Dave:
It’s so interesting to hear everyone predicting the Fed because, J, I get that argument that the Fed will use inflation coming down as an excuse to raise rates-

J:
Not raise rates.

Dave:
Not raise rates. But I’ve also heard the opposite opinion that the Fed is intentionally using lagging data as cover to keep raising rates. I mean, Kathy and I interviewed someone just the other day who was saying that, so it’s very interesting. We’re all just trying to predict what they’re really trying to get at.

J:
Here’s a trivia question for you, Dave. So we’re talking about inflation here, and we know that shelter costs and the term Kathy used, owner-equivalent rent, basically all these things that involve housing is a component of inflation data, of CPI. What percentage of CPI do you think is made up of housing data?

Dave:
Oh, I used to know this. Of the headline CPI?

J:
Yeah.

Dave:
It’s like 20 or 30%.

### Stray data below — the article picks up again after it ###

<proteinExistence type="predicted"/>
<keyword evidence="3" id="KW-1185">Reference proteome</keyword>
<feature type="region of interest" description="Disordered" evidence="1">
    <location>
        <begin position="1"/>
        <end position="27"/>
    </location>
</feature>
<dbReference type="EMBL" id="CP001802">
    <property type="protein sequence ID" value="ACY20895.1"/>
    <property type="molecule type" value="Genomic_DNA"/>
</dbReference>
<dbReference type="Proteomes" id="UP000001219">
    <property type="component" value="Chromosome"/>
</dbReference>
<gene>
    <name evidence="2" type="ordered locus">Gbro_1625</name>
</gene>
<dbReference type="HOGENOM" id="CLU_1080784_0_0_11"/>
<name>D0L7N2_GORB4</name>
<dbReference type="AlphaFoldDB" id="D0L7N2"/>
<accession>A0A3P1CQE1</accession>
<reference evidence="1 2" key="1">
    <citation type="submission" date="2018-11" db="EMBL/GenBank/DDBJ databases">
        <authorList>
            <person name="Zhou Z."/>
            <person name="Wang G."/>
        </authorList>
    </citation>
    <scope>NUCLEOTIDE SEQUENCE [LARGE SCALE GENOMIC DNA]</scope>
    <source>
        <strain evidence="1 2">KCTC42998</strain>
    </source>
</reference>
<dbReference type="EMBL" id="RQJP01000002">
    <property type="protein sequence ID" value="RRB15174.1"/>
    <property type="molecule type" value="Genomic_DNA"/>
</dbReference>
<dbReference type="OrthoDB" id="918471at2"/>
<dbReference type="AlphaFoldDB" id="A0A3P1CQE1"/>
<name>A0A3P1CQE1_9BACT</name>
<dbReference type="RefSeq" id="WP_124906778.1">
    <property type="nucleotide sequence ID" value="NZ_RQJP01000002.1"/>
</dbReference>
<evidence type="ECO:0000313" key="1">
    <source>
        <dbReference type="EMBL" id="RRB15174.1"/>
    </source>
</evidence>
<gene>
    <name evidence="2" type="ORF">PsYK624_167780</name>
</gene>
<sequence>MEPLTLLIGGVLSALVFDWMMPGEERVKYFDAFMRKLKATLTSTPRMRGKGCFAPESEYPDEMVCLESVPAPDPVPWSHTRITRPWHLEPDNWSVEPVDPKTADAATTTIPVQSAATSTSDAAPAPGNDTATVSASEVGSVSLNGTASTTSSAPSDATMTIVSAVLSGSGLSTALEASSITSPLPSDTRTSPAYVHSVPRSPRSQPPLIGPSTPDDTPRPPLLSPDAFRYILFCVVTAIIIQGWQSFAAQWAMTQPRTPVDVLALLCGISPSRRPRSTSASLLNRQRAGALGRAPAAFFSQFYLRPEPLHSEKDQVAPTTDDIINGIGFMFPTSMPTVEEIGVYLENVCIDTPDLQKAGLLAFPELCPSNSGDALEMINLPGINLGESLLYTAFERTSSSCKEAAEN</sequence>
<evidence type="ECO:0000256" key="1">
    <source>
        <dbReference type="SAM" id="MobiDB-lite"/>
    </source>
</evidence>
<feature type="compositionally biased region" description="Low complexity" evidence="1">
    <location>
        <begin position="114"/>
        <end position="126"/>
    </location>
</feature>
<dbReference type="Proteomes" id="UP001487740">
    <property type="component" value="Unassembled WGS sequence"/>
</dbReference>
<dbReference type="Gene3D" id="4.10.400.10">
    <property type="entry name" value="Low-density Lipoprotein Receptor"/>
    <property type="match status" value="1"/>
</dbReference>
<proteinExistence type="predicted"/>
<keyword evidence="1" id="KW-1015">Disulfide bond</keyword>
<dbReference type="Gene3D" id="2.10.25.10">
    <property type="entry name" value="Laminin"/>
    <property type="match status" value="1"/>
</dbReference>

J:
Yeah, 33%. And of core CPI, it’s over 40%. So basically, more than a third and up to 40% of the inflation number is housing. And Kathy hit the nail on the head when she said, “Especially with housing, you can’t trust the number because it’s so lagging.” We’re looking six, nine months in the past when it comes to housing data. And yet, that is by far the single biggest component of this inflation number. And so Kathy’s right on the mark when she said, “The tools we have to look at this are just meaningless.” And so we’re looking at these numbers and we’re making… Or not we, the Fed. And I agree with Scott that I think the Fed is a lot smarter than a lot of people give them credit for. I like the Fed. I think they’re the best of a bad group of central banks out there in the world.

Scott:
Least bad central bank in the world.

J:
Yes, the best bad central bank in the world. But like Kathy said, yeah, the tools that they’re using. Hopefully, they have internal tools that are a whole lot better than the stuff that we’re seeing because I don’t think the actual data we’re seeing is meaningful, even if the trends might be.

Kathy: